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Sexual harassment — ranging from derogatory comments to threats of sexual assault and rape — is still incredibly widespread for many EMPLOYEES working in the United States. And it can have grave consequences. Even with Title VII’s protections, many people across the country still face sexual harassment in their workplaces. Know your rights, watch your surroundings, and speak up. Assignment: Pick one of the examples of sexual harassment in the workplace and apply the Charge processing to the case and why or why it is not it should be sexual harassment charge. 1. Example – Charging Party (CP) alleges that her supervisor subjected her to unwelcome sexual advances that created a hostile work environment. The investigation into her charge discloses that her supervisor began making intermittent sexual advances to her in June 1987, but she did not complain to management about the harassment. After the harassment continued and worsened, she filed a charge with EEOC in June 1988. There is no evidence CP welcomed the advances. CP states that she feared that complaining about the harassment would cause her to lose her job. She also states that she initially believed she could resolve the situation herself, but as the harassment became more frequent and severe, she said she realized that intervention by EEOC was necessary. The investigator determines CP is credible and concludes that the delay in complaining does not undercut CP’s claim. 2. Example – Charging Party (CP) alleges that her supervisor made unwelcome sexual advances toward her on frequent occasions while they were alone in his office. The supervisor denies this allegation. No one witnessed the alleged advances. CP’s inability to produce eyewitnesses to the harassment does not defeat her claim. The resolution will depend on the credibility of her allegations versus that of her supervisor’s. Corroborating, credible evidence will establish her claim. For example, three co-workers state that CP looked distraught on several occasions after leaving the supervisor’s office and that she informed them on those occasions that he had sexually propositioned and touched her. In addition, the evidence shows that CP had complained to the general manager of the office about the incidents soon after they occurred. The corroborating witness testimony and her complaint to higher management would be sufficient to establish her claim. Her allegations would be further buttressed if other employees testified that the supervisor propositioned them as well. 3. Example: Pick a current case from the news, describe the detail and apply the Charge processing to the case and why or why it is not a sexual harassment charge. (5 points extra credit to grade

Sexual harassment — ranging from derogatory comments to threats of sexual assault and rape — is still incredibly widespread for many EMPLOYEES working in the United States. And it can have grave consequences. Even with Title VII’s protections, many people across the country still face sexual harassment in their workplaces. Know your rights, watch your surroundings, and speak up.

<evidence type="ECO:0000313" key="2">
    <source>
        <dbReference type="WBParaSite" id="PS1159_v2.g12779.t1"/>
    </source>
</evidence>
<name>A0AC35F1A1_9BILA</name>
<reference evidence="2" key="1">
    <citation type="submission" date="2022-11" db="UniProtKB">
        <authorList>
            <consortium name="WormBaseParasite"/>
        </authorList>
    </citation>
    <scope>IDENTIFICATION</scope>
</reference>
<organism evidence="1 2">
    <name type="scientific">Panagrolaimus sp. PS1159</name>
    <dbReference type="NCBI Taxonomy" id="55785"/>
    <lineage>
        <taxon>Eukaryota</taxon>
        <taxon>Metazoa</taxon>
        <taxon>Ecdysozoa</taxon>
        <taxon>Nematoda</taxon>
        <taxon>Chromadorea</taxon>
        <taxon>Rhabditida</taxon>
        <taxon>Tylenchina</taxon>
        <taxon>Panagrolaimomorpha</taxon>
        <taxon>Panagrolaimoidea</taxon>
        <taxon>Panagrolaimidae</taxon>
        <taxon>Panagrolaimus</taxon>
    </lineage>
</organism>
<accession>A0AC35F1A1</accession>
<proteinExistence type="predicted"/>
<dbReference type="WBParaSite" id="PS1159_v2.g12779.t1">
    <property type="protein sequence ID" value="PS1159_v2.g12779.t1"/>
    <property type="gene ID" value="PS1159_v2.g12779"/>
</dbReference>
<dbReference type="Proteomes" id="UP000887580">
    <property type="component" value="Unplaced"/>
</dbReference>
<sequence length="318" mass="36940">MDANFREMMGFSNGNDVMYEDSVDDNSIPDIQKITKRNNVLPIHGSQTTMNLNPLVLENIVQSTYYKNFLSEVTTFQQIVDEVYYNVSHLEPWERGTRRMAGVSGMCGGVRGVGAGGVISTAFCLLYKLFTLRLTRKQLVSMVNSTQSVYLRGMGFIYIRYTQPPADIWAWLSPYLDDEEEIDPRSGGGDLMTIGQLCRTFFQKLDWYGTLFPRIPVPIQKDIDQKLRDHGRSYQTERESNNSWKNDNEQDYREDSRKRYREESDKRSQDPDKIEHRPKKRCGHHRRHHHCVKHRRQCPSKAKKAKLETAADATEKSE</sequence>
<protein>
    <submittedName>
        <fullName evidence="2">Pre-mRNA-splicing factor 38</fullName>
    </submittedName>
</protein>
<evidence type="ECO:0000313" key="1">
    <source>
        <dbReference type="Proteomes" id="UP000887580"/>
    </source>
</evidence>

Assignment: 

Pick one of the examples of sexual harassment in the workplace and apply the Charge processing to the case and why or why it is not it should be sexual harassment charge.

 

1. Example – Charging Party (CP) alleges that her supervisor subjected her to unwelcome sexual advances that created a hostile work environment. The investigation into her charge discloses that her supervisor began making intermittent sexual advances to her in June 1987, but she did not complain to management about the harassment. After the harassment continued and worsened, she filed a charge with EEOC in June 1988. There is no evidence CP welcomed the advances. CP states that she feared that complaining about the harassment would cause her to lose her job. She also states that she initially believed she could resolve the situation herself, but as the harassment became more frequent and severe, she said she realized that intervention by EEOC was necessary. The investigator determines CP is credible and concludes that the delay in complaining does not undercut CP’s claim.

2. Example – Charging Party (CP) alleges that her supervisor made unwelcome sexual advances toward her on frequent occasions while they were alone in his office. The supervisor denies this allegation. No one witnessed the alleged advances. CP’s inability to produce eyewitnesses to the harassment does not defeat her claim. The resolution will depend on the credibility of her allegations versus that of her supervisor’s. Corroborating, credible evidence will establish her claim. For example, three co-workers state that CP looked distraught on several occasions after leaving the supervisor’s office and that she informed them on those occasions that he had sexually propositioned and touched her. In addition, the evidence shows that CP had complained to the general manager of the office about the incidents soon after they occurred. The corroborating witness testimony and her complaint to higher management would be sufficient to establish her claim. Her allegations would be further buttressed if other employees testified that the supervisor propositioned them as well.

3. Example: Pick a current case from the news, describe the detail and apply the Charge processing to the case and why or why it is not a sexual harassment charge. (5 points extra credit to grade

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